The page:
Race Weekend Central

Friday Faceoff: Will the William Byron-Ross Chastain Spat Carry Into Future Races?

Will the last-lap Texas Motor Speedway contact between William Byron and Ross Chastain carry into future NASCAR Cup Series races?

Joy Tomlinson: Who knows? Ross Chastain left the track before anyone could ask him about it. I would be upset if someone junked my car (whether by accident or on purpose) on the last lap of the race. Chastain likely will race harder with William Byron until he feels vindicated of the incident. Since Chastain tends to drive more aggressively, that could result in some contact made with Byron. It reminds me of when Kevin Harvick was angry with Chase Elliott after Elliott blocked him at Bristol Motor Speedway. Then, at the Charlotte Motor Speedway ROVAL, Harvick wrecked Elliott and later wrecked himself, and that was that. But that was in the playoffs, not within the first few months of the season. I don’t think Chastain would do something that drastic that could potentially hurt his team more than what Byron did at Texas.

Luken Glover: It’s hard to say anymore, because some drivers let things go easier than others. There is also the potential factor of things happening just beyond payback, such as an unhappy owner or sponsor. Remember Chastain’s incident with Kyle Larson last year? That led to conversations within Chevrolet, and Chastain struggled for weeks after that. With Talladega Superspeedway this week, there very likely will not be, nor should there be any further conflict. It’s something that could have dissipated by the time drivers arrive in Alabama, or it’s something that we’ll see hashed out weeks down the road. Drivers do have long memories. But given Byron deemed it as a racing incident and was apologetic, I doubt you will see much, if any retaliation in the future.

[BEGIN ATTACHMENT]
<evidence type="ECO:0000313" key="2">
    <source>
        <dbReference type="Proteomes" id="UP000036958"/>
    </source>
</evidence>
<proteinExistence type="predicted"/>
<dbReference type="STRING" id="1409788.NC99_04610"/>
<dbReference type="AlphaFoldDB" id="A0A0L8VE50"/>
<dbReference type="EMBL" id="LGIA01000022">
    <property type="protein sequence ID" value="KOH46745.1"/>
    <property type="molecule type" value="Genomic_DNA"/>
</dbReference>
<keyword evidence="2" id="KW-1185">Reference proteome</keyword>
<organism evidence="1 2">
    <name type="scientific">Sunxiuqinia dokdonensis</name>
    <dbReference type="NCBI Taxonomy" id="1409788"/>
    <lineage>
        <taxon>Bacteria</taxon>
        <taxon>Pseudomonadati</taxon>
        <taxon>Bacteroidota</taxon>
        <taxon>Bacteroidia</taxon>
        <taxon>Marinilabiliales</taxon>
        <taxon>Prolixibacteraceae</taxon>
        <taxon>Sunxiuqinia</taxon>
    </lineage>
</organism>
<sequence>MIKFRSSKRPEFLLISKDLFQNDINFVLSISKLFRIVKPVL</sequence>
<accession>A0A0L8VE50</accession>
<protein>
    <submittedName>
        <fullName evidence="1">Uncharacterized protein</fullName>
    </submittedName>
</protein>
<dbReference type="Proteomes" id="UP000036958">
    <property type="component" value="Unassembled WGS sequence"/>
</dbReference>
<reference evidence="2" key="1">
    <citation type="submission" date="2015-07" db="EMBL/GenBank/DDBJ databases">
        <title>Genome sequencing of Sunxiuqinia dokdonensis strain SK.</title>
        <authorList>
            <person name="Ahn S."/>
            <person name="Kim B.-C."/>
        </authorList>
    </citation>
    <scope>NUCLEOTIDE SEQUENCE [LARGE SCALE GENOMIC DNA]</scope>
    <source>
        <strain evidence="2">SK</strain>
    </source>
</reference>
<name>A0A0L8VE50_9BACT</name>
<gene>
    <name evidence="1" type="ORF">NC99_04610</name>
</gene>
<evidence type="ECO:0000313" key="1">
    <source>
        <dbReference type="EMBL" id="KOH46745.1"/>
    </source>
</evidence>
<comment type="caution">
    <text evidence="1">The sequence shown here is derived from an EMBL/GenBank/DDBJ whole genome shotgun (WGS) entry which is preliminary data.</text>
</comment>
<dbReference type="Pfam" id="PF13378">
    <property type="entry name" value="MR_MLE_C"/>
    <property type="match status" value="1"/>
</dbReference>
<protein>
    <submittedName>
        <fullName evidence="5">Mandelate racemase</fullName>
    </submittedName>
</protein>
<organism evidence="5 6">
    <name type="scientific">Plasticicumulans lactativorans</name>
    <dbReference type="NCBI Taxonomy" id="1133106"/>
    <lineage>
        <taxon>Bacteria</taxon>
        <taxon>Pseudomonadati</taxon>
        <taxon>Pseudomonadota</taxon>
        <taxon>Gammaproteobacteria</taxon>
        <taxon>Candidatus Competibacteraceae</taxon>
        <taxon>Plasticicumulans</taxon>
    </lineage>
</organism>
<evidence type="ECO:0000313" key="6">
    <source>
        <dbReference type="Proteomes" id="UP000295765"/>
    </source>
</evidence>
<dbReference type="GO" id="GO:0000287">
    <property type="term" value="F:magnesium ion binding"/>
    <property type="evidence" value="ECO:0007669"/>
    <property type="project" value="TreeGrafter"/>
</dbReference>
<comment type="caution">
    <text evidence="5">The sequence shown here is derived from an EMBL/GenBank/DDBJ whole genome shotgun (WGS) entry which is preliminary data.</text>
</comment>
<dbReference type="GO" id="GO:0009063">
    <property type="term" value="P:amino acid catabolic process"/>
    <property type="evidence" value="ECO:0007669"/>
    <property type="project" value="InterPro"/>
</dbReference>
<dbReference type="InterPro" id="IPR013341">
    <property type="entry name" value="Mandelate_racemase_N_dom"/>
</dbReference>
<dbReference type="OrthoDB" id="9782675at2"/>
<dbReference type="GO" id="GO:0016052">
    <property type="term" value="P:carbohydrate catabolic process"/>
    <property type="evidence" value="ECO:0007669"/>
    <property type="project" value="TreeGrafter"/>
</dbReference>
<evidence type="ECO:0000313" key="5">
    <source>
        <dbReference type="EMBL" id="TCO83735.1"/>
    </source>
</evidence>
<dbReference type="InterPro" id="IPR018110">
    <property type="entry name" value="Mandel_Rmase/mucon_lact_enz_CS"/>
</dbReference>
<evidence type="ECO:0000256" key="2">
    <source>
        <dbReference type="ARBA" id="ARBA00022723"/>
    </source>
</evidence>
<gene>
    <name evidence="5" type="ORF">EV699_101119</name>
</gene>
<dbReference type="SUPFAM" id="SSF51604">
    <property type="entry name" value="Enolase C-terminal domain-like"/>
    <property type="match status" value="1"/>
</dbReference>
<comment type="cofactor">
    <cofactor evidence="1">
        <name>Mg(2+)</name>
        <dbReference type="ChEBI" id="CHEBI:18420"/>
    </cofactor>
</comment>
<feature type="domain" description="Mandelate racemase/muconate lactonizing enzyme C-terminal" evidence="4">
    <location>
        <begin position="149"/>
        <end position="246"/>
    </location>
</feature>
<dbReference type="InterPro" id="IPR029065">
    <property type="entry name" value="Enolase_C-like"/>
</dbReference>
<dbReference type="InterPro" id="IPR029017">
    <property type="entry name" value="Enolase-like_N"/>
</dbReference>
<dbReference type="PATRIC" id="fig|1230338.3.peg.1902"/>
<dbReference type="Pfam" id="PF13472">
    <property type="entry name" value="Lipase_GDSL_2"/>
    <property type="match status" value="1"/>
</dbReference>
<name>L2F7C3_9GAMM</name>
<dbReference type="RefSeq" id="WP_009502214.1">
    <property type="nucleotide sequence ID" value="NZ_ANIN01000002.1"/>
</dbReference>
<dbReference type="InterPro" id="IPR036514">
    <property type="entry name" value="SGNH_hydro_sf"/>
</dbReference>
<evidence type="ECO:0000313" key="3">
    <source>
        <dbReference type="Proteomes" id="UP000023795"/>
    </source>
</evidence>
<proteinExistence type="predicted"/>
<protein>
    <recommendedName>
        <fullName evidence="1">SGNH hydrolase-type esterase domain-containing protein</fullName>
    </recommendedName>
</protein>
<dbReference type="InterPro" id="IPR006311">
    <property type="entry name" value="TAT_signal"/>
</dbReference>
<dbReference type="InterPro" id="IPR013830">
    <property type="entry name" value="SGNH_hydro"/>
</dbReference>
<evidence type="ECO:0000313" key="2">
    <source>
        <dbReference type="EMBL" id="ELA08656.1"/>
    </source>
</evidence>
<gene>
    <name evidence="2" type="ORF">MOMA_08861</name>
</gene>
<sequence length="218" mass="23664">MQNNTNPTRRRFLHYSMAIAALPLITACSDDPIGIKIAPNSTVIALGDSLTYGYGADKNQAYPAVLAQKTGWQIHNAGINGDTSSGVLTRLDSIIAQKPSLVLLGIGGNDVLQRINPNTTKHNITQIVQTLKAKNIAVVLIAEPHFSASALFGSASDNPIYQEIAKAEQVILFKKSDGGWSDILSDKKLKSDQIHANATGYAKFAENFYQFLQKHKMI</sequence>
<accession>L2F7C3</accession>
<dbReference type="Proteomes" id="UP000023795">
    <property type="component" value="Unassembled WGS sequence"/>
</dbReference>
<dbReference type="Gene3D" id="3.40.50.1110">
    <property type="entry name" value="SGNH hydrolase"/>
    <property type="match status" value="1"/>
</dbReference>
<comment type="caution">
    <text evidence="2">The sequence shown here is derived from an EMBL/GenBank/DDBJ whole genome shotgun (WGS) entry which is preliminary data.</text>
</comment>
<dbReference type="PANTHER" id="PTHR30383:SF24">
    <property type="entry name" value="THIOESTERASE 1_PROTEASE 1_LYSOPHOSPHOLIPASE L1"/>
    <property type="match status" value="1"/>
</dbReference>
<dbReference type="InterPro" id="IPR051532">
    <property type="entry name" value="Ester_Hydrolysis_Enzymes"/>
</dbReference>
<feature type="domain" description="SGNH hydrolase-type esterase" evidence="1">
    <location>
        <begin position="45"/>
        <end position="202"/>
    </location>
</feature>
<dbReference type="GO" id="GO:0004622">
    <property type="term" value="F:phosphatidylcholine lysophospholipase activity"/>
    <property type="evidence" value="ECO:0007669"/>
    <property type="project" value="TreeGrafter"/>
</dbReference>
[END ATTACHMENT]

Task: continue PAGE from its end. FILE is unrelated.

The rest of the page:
Kevin Nix: No. Replays showed that the contact was not intentional, as Chastain lifted and almost smacked the wall coming out of turn 2 before Byron got into him. Chastain has been public enemy No. 1 of Hendrick Motorsports, but this contact has been seen as a racing deal by both Byron and much of the fanbase. Chastain can sometimes be a reckless driver, but it would do him more harm than good to either retaliate against Byron or race him any differently than he has been.

Vito Pugliese: I don’t think so; Byron is generally a pretty clean competitor, and it was Chastain who arced down into Byron’s path off turn 2. This isn’t the beginning of another Chastain vs. Denny Hamlin saga, even though Rick Hendrick had his fill of Chastain running into his cars a couple of years ago.

See also
Stat Sheet: How Often Does the Trailing Car Win a Photo Finish?